Adams Papers

From John Adams to Thomas Jefferson, 6 December 1787

London Decr 6. 1787

Dear Sir

The Project of a new Constitution, has Objections against it, to which I find it difficult to reconcile myself. But I am so unfortunate as to differ somewhat from you in the Articles, according to your last kind Letter.

You are afraid of the on—I, of the few. We agree perfectly that the many shall have a full fair and perfect Representation.—You are apprehensive of monarchy: I of Aristocracy. I would therefore have given more power to the President and less to the Senate. The Nomination and Appointment to all offices I would have given to the President, assisted only by a Privy Council of his own Creation. But not a Vote or voice would I have given to the Senate or any Senator, unless he were of the Privy Council. Faction and Distraction are the sure and certain Consequence of giving to a Senate a Vote in the distribution of offices.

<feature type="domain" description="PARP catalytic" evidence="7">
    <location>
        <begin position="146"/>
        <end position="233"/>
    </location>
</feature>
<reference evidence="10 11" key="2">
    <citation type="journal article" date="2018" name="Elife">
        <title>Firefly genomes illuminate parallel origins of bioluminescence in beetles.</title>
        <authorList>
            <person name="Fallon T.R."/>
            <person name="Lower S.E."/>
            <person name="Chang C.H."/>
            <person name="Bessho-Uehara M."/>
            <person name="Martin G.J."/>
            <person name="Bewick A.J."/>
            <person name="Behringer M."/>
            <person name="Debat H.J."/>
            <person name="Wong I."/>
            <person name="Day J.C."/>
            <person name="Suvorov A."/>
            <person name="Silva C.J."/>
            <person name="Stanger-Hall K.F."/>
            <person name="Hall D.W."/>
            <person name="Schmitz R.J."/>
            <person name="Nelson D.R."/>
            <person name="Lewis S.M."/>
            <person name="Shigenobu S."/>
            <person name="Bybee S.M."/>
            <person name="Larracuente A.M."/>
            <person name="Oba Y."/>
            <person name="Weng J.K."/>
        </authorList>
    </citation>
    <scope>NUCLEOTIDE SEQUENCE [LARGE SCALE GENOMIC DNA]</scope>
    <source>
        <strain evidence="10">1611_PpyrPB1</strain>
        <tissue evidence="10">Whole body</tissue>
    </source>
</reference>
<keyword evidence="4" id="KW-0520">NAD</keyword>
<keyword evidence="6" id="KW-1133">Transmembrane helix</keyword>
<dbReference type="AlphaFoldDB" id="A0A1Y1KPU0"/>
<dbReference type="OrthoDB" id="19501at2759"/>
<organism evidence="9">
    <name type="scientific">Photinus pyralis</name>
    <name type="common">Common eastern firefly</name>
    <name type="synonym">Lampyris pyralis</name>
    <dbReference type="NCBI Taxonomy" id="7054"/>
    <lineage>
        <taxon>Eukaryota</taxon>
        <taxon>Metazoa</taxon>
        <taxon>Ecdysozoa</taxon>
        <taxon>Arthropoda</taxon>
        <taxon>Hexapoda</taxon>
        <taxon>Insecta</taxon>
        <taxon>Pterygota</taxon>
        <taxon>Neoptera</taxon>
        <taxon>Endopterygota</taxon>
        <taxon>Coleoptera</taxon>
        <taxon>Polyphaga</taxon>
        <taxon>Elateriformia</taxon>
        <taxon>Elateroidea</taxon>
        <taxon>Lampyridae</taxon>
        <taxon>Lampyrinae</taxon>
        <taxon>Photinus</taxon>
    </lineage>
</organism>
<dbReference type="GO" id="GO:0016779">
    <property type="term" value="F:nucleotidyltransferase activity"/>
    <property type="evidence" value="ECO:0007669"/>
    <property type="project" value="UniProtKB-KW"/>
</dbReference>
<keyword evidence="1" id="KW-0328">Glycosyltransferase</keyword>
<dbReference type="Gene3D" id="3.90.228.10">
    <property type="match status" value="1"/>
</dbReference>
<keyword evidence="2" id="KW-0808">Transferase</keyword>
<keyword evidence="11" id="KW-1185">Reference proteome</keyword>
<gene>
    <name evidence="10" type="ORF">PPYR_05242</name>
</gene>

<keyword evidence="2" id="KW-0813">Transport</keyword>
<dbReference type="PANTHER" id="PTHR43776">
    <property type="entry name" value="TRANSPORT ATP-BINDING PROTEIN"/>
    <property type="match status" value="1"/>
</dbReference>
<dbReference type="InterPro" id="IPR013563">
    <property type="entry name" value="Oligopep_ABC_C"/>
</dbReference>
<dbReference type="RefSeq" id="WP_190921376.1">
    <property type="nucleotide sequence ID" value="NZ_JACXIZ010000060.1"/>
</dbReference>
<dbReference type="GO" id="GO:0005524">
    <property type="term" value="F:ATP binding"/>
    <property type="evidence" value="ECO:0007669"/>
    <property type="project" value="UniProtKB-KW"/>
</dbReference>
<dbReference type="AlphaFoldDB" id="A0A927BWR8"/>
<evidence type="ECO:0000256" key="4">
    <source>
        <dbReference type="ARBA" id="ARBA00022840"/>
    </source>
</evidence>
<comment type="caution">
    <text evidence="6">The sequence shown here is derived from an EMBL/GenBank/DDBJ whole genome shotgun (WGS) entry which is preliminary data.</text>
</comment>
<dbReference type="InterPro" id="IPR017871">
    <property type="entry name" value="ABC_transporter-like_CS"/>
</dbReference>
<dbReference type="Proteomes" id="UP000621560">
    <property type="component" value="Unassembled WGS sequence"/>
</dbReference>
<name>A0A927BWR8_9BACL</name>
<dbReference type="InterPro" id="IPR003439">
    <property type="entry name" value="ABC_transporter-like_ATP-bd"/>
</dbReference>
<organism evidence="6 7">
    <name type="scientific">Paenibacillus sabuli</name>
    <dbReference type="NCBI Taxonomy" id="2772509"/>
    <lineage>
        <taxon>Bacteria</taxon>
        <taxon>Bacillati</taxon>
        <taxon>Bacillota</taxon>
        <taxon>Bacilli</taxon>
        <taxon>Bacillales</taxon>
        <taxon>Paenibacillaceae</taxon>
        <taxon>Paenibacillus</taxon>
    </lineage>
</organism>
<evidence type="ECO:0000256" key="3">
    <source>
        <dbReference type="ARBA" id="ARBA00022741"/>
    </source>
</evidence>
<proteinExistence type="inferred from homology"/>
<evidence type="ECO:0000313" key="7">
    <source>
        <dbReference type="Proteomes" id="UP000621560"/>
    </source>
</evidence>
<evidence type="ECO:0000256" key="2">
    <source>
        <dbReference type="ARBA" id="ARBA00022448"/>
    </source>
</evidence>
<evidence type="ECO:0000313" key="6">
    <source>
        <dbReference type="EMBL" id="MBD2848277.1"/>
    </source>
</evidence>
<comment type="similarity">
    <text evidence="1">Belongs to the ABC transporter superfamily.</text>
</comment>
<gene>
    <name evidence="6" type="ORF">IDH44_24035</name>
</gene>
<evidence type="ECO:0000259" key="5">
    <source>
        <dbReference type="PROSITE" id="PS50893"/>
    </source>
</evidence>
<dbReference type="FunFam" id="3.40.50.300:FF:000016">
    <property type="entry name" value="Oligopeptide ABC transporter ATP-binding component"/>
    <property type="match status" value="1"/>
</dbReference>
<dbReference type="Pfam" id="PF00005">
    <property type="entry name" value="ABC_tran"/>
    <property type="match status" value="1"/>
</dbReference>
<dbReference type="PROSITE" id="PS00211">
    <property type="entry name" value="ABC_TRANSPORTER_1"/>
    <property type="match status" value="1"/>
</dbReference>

You are apprehensive the President when once chosen, will be chosen again and again as long as he lives. So much the better as it appears to me.—You are apprehensive of foreign Interference, Intrigue, Influence.—So am I—But, as often as elections happen, the danger of foreign Influence recurs. the less frequently they happen the less danger.—and if the same man may be chosen again, it is probable he will be, and the danger of foreign Influence will be less. Foreigners, seeing little Prospect will have less Courage for Enterprize.

Elections, my dear Sir, Elections to Offices which are great objects of ambition, I look at with terror—Experiments of this kind have been so often tryed, and so universally found productive of Horrors, that there is great Reason to dread them.<[. . .]>

Mr Littlepage who will have the Honour to deliver this will tell you all the News.

I am, my dear Sir, with / great Regard

John Adams

DLC: Papers of Thomas Jefferson.

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